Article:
Update: British Telecom (BT) just launched their UMA service for SMBs (small-to-medium-sized businesses) in the UK. They're offering the Nokia 6136 and the Motorola A910 handsets; the Samsung P200 will be added next month. They're not offering unlimited calling for a flat rate, but the tariffs for Wi-Fi home/office/OpenZone calls are quite low: 5 pence (p) or less than US$.10 for up to 60 minutes to a UK landline; 15p to BT mobiles; 25p to other UK mobiles. Cellular rates are 25p maximum to all numbers for calls up to 60 minutes.


I used this service during the beta. I found that it worked fairly well and was continually getting better at handoffs. In places (like my home) in which I have bad cell signal, it was refreshing to be able to use my phone and have crystal, clear sound quality.

It is a great idea as you say for customer loyalty. I suppose that WiFi calls mean VoIP. If more and more our cellphones have WiFi capabilities and mobile operators offer flat internet connections, then only the inability of companies like Skype to offer a quality service will prevent them from being a great alternative. Mobile Operators need to lock their customers offering VoIP before we feel the need to do it thanks to offers like Skype.

Here at Devicescape we've been watching UMA carefully, and we believe that when combined with something like our recently announced hotspot login agent, these dual mode phones will be very appealing to operators as a way to both extend their network coverage, especially indoors, and to offload some bandwidth from the cellular spectrum.

The key for consumers though is having the phones switch seamlessly, and be able to use as many networks as possible (much like GSM phones do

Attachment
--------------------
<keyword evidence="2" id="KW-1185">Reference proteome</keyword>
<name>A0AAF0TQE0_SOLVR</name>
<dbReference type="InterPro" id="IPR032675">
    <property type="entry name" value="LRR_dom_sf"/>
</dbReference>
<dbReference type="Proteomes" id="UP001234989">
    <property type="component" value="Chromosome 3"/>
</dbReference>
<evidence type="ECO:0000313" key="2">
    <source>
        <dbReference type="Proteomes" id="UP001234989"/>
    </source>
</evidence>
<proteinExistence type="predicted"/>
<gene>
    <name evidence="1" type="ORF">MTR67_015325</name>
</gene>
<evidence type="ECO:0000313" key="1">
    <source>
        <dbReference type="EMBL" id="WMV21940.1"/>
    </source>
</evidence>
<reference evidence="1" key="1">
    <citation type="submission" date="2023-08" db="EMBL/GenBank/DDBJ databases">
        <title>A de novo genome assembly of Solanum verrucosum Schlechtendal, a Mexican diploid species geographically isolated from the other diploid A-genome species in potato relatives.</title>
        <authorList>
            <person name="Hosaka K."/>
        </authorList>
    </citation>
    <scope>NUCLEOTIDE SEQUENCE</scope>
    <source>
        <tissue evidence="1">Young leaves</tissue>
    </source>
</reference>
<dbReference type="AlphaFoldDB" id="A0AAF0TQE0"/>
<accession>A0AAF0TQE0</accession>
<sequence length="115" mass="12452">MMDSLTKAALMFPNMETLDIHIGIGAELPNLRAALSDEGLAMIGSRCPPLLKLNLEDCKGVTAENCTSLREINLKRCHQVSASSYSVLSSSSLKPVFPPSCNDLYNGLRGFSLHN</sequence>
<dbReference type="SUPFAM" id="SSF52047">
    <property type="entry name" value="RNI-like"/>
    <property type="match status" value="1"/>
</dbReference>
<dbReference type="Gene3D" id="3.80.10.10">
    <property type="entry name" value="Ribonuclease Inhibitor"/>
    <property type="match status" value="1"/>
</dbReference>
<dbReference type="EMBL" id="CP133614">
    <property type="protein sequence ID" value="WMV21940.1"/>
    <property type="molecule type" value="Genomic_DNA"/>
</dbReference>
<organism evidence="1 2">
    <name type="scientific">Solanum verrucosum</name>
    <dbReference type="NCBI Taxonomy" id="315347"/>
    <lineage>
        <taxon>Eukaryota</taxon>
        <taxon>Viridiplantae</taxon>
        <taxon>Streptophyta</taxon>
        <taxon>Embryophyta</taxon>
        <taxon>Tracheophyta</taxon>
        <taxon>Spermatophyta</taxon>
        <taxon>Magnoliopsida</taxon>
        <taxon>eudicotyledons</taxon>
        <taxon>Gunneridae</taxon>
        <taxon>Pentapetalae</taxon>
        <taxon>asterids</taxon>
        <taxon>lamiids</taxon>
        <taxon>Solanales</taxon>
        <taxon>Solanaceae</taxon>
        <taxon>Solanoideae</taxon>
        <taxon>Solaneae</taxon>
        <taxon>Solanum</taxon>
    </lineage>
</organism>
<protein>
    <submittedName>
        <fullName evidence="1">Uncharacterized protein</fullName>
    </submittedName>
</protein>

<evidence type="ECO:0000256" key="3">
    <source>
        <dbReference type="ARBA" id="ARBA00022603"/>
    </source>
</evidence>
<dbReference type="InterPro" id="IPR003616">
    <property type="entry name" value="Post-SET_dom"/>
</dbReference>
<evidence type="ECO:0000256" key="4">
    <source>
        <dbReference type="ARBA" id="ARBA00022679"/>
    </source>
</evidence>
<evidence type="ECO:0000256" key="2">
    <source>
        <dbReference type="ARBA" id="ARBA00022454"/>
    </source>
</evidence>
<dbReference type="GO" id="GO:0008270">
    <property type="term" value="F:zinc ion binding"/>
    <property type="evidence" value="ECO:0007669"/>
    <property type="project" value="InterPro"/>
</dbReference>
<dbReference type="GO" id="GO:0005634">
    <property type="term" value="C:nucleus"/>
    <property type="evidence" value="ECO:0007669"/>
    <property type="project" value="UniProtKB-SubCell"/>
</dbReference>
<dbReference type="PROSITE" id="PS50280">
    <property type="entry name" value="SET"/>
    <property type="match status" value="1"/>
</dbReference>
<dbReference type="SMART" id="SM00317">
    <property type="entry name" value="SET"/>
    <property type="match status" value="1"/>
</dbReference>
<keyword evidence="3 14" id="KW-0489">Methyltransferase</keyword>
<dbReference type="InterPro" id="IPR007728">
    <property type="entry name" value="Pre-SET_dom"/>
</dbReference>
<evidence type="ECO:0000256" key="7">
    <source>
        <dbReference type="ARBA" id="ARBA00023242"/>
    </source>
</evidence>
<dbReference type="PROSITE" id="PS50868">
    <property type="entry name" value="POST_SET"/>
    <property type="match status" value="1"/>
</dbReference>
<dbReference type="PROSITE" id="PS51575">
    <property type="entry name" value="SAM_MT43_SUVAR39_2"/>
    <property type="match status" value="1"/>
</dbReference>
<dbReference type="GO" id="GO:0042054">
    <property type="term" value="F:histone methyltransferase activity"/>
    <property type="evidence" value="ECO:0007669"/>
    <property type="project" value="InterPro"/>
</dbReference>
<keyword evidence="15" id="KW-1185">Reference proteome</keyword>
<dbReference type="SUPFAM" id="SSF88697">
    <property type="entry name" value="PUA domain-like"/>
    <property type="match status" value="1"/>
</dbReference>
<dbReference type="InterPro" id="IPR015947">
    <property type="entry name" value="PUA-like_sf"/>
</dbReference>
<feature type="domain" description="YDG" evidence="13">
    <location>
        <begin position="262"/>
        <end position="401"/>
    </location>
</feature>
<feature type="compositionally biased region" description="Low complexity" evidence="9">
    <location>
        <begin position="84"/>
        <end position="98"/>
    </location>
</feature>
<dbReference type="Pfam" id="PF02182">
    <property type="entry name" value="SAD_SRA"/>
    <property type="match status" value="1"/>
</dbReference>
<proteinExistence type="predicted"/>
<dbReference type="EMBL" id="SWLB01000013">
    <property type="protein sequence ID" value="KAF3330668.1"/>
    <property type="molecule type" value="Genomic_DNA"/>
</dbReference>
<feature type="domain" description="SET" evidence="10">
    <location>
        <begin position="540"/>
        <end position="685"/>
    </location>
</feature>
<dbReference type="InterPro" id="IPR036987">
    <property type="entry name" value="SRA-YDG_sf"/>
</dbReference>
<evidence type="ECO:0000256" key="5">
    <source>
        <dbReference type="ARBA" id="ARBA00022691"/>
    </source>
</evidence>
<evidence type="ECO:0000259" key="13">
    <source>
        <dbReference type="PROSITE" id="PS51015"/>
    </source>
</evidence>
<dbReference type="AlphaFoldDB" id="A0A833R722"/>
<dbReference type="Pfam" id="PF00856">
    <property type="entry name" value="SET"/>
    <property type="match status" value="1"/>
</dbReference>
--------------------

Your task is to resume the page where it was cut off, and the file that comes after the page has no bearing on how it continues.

today with the various roaming agreements between operators).

As an alternative to UMA, it might be interesting to see one of the MVNO providers include Wi-Fi and Skype into their handsets. Use the cellphone when you're not in a hotspot, but when you step into range of a hotspot, the phone automatically logs in and connects you to the Skype network as well.

Glenn, what were your findings as to battery life? Specifically, how much talk-time did you have in WiFi mode? Also, did you get a chance to test an AP with Power Save vs. a standard one?

[Editor's note: I didn't do extensive, stop-watch battery life testing, but the Nokia did seem to last a few hours of talking and a few days on standby. They claim 5.5 hours in the optimal circumstances--with WMM Power Save--which should mean about 3 to 4 hours in sub-optimal cases, which seems very reasonable based on my testing.

I did test with the D-Link AP that had Power Save enabled, but didn't do enough testing to get a sense of battery life. My suspicion is that to test battery life, you'd need to spend a couple of weeks charging overnight, then placing calls to random number generators to see what happens. And it's possible T-Mobile wouldn't allow 3 or 4 hour calls every day for a couple of weeks on this service without getting suspicious!--gf]